Three steps to data transformation

There are many change management models to help an institution implement digital, data transformation, such as Kotter’s 8-step change model, or the Plan-Do-Act-Change model. And while there is no absolute one way to implement change, there is one key theme that can be gleaned from every model or approach: an approach of evolution rather than revolution is the path of least resistance for success. 

Step one: small actions

If data transformation is something your medical school is interested in achieving, the first step is breaking down that big change into small achievable actions. Take one area where even moderate improvements would make a big difference. 

The Plan-Do-Check-Act (PDCA) cycle (also known as the Deming wheel) is an iterative method for continual improvement of processes. Here are some suggestions from PDCA when starting to look for small achievable actions to implement data transformation at your medical school:

  • What is the core problem you want to solve?
  • Is this the right problem to work on?
  • What information do you need to fully understand the problem and its root cause?
  • Is it feasible to solve it?
  • What resources do you need?
  • What resources do you have?
  • What are the measures of success?

One school that was able to achieve small successes is the Geisinger Commonwealth School of Medicine. Their process to access grades data for students was complicated. It involved at least three different people so that students could get academic support within the Department of Student Affairs. With the data crossing so many hands, the process was challenging and stressful. There was no easy way to identify students at risk or spot trends when students were dropping in their performance. 

Instead of reinventing the entire curriculum management process, the Department of Student Affairs started integrating grades and exam data into one central warehouse. This one change moved the required information to one location and reduced the risk of error by simplifying the process. By focusing initially on a discreet change, now multiple people across the department can navigate a review of a students’ NBME scores across clerkships instantly and have confidence the data is accurate and timely. 

Step two: form a coalition

The next step is forming a coalition. Change is stronger with allies and stakeholders. When people see others having success and getting behind a vision it is powerful and helps spread support. Be strategic about who you can involve to get on board and support the vision. For many medical schools, this can be achieved by creating a committee to lead small steps towards digital, data transformation. If creating a committee is not possible, adding an objective to an existing committee’s agenda is another possibility. Bringing together people to publicly support data transformation will go a long way in making change happen.

University of Texas Health Science Center of San Antonio’s (UTHSSA) Long School of Medicine had a manual process of pulling data from multiple sources every two weeks to get updates on students’ grade changes. The data collection was siloed and came from many different teams. The Student Affairs Team decided to bring these teams of people together to create a more centralized system. Reducing the manual reporting processes and duplication of reporting efforts smashed silos while getting to the common goal of data stored in one place, accessible to everyone. This decision is resulting in better support for their learners.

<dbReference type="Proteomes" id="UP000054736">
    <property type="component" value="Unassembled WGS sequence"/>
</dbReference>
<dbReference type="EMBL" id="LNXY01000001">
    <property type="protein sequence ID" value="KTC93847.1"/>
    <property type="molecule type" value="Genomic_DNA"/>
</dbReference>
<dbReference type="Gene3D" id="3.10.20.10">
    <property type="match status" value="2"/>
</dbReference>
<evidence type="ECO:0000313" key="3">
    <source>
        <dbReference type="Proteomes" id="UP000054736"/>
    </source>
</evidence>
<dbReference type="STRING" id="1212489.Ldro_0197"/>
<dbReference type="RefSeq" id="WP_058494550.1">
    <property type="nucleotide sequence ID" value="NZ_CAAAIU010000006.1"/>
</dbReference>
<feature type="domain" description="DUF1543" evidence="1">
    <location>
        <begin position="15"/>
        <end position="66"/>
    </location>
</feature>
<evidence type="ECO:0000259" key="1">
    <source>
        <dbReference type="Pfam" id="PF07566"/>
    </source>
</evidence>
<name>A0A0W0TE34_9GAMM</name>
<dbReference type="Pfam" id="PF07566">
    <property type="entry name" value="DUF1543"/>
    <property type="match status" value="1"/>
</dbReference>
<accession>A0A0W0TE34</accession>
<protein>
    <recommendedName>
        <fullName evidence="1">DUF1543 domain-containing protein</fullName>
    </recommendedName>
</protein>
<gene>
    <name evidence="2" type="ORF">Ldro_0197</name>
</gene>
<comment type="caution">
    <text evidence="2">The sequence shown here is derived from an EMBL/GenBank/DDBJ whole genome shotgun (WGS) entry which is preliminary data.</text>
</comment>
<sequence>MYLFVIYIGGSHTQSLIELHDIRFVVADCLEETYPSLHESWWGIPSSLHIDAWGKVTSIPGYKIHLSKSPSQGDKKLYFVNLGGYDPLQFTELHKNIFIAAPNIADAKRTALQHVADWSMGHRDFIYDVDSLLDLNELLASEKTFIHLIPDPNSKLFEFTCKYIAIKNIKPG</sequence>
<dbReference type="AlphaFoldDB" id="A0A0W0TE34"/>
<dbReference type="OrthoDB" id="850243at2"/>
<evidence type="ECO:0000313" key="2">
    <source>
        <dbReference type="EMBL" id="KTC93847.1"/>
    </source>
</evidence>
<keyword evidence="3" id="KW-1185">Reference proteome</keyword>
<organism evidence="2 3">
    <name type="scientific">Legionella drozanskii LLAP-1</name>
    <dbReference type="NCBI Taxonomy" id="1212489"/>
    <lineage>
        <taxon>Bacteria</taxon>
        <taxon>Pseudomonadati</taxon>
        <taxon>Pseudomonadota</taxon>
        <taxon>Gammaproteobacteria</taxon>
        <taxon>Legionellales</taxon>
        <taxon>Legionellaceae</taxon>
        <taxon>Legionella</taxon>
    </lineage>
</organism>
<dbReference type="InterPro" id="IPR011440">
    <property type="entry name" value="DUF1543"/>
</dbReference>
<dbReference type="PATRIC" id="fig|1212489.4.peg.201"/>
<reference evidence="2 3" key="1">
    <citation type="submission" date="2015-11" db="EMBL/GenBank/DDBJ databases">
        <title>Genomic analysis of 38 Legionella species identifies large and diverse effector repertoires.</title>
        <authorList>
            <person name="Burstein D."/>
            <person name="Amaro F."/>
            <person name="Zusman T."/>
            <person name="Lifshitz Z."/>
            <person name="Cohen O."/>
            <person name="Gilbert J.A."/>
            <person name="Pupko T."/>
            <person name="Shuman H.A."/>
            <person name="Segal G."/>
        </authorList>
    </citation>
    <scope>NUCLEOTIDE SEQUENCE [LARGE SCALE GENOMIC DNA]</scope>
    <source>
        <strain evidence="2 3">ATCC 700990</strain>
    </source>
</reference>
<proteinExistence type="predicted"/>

Step three: building on change

The third step is building on the change. According to Kotter’s 8 Step Change, three things can be done to build on any change:

  1. Analyze what went right and what went wrong after each microchange is complete
  2. Set gradually more ambitious goals that can build exponential momentum
  3. Bring on additional influential stakeholders or change agents

The beauty of the microstep approach is that it is much easier to make adjustments as needed on a smaller scale. It can be an iterative process for quick learning and evolution. 


The COVID-19 pandemic has expedited the role Big Data plays in managing the advancement of our learners, cohorts and programs. Medical schools that are not adequately resourced to  understand how to approach harnessing data to continuously improve their educational offering, risk being left behind.

All medical schools strive for continuous improvement, especially given its impacts on funding, reputation and accreditation outcomes. In order to continuously improve, medical schools need to be able to see areas of improvement and then take action. Having good quality data that is reliable allows an institution to leverage that information to inform decisions and action for continuous quality improvements.

Some of the areas digital transformation can help schools stay ahead include:: 

It can be daunting to know where to begin with digital transformation. Taking an approach of ‘microchange’ to build small changes over time leads to greater success. When change is too fast or too big, people will resist and it can be difficult to get the desired behaviour change or buy in. When digital transformation is broken down into achievable steps it is easier to get support and get budget approvals. A smaller project that is a few thousand dollars versus a massive transformation project that is hundreds of thousands of dollars can make-or-break forward progress in an organization.

If you’re ready to see how you can start data transformation in small meaningful ways at your institution, contact Acuity today.